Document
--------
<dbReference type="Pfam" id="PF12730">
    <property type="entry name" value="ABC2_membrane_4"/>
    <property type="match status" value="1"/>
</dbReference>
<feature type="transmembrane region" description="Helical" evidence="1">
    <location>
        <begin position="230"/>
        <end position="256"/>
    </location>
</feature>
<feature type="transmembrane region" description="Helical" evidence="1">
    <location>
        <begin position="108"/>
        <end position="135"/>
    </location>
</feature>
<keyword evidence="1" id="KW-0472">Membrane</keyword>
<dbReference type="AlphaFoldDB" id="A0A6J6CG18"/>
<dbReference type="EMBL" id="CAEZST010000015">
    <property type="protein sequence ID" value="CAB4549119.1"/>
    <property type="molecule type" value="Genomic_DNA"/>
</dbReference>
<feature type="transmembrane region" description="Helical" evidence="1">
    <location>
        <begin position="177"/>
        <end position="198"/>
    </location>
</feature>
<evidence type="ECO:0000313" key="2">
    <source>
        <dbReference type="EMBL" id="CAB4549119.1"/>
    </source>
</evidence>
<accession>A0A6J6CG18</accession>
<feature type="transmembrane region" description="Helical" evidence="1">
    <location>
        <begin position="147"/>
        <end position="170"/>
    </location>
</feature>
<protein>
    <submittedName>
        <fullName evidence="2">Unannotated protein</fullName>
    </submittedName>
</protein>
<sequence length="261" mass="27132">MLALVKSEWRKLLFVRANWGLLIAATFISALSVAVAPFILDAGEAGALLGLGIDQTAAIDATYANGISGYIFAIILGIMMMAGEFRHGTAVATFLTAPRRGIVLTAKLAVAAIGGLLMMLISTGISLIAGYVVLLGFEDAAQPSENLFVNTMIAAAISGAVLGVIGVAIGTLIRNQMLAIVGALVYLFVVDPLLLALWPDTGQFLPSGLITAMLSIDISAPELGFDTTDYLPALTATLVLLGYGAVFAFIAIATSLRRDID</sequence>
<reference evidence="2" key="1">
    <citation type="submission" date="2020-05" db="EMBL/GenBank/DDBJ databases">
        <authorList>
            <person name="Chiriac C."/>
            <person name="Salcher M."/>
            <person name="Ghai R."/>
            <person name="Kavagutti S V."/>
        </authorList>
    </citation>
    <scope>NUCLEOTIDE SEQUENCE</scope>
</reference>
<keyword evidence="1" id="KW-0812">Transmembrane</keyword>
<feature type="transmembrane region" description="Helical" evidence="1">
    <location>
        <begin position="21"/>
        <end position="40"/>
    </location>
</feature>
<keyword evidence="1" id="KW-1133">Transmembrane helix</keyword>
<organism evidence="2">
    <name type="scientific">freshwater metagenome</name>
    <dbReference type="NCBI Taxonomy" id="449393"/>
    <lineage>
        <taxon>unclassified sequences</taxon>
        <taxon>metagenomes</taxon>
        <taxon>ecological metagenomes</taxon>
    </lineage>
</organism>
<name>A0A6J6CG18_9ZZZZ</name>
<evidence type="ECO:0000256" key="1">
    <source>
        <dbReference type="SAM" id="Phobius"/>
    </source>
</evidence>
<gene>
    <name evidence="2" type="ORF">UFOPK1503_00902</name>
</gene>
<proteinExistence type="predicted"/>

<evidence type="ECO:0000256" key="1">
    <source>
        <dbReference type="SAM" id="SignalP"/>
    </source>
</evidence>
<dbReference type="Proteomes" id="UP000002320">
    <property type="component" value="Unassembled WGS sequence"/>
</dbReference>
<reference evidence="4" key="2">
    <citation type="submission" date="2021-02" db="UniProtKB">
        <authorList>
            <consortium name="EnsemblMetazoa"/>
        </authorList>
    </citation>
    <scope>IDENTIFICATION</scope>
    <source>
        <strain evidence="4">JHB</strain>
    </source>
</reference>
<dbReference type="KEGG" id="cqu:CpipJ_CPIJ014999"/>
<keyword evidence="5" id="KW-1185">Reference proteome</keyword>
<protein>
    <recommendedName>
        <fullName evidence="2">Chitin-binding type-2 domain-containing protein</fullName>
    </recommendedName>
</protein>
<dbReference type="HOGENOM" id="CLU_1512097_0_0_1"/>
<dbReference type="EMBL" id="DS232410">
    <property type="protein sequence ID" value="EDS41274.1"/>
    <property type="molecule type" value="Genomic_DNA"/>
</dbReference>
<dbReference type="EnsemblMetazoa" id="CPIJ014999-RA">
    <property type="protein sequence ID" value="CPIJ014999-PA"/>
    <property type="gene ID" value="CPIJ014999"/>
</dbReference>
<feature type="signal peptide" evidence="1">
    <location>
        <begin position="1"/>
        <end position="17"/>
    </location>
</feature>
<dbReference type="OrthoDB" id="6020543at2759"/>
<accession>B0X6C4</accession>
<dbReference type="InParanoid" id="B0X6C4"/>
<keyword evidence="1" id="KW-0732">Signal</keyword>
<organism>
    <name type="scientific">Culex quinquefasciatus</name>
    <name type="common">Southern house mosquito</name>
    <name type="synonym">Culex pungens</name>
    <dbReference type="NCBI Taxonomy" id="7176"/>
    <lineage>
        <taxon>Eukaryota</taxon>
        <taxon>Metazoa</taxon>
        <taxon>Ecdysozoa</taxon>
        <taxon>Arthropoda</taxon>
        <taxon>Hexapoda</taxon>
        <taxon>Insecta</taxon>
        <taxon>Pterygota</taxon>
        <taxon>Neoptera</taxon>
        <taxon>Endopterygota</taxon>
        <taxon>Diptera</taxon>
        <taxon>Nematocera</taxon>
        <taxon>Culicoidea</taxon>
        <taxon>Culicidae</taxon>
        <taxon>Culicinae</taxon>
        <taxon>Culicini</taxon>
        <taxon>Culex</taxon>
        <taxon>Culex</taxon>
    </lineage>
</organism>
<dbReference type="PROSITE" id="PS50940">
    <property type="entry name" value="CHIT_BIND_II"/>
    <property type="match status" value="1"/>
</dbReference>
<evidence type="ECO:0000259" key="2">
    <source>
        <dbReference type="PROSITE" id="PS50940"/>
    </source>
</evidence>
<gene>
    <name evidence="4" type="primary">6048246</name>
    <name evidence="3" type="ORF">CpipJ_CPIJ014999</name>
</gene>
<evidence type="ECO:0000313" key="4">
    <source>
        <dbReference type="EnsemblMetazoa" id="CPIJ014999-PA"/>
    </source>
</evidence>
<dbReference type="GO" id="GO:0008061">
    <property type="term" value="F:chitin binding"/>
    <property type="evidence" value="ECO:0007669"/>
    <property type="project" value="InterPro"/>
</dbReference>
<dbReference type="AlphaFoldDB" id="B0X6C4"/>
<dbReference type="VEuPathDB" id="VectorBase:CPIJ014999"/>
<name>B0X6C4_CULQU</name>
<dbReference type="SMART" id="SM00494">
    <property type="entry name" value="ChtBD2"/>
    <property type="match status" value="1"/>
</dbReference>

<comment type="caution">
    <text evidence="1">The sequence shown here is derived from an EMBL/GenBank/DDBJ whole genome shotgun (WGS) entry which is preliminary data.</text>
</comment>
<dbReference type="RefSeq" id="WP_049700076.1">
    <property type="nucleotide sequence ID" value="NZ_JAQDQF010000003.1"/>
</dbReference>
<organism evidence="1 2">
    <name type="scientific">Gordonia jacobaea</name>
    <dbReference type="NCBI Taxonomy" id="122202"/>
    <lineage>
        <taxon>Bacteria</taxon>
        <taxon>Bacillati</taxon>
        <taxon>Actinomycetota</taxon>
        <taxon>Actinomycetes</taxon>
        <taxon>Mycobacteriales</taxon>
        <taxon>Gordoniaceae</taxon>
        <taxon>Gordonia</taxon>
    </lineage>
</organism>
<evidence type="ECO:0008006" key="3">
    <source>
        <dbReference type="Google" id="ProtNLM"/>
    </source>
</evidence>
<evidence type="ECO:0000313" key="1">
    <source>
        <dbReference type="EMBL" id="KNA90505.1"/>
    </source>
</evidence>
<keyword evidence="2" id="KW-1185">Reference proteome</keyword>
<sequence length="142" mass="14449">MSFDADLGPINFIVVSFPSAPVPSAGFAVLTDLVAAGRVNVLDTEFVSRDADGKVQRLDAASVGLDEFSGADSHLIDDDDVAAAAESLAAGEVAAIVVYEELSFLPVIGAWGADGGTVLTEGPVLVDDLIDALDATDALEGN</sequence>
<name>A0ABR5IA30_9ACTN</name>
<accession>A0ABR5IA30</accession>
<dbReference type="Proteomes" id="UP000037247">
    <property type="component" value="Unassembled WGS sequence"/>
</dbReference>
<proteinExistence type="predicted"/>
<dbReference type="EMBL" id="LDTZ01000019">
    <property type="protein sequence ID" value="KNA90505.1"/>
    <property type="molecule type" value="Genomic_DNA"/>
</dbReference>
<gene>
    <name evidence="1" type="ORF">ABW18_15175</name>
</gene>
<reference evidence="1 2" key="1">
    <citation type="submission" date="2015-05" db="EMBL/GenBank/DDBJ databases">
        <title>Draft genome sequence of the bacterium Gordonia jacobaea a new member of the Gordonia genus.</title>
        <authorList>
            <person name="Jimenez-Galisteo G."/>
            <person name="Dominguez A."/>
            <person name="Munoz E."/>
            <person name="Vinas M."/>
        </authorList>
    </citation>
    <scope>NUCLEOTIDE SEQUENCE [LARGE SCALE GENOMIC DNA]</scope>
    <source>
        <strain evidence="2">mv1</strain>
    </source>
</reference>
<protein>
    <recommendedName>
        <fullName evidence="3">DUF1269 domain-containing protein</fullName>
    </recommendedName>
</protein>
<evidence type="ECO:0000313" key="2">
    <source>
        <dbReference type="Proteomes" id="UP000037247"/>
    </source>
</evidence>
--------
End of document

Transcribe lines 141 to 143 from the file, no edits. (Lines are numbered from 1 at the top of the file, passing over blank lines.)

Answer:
        <taxon>Insecta</taxon>
        <taxon>Pterygota</taxon>
        <taxon>Neoptera</taxon>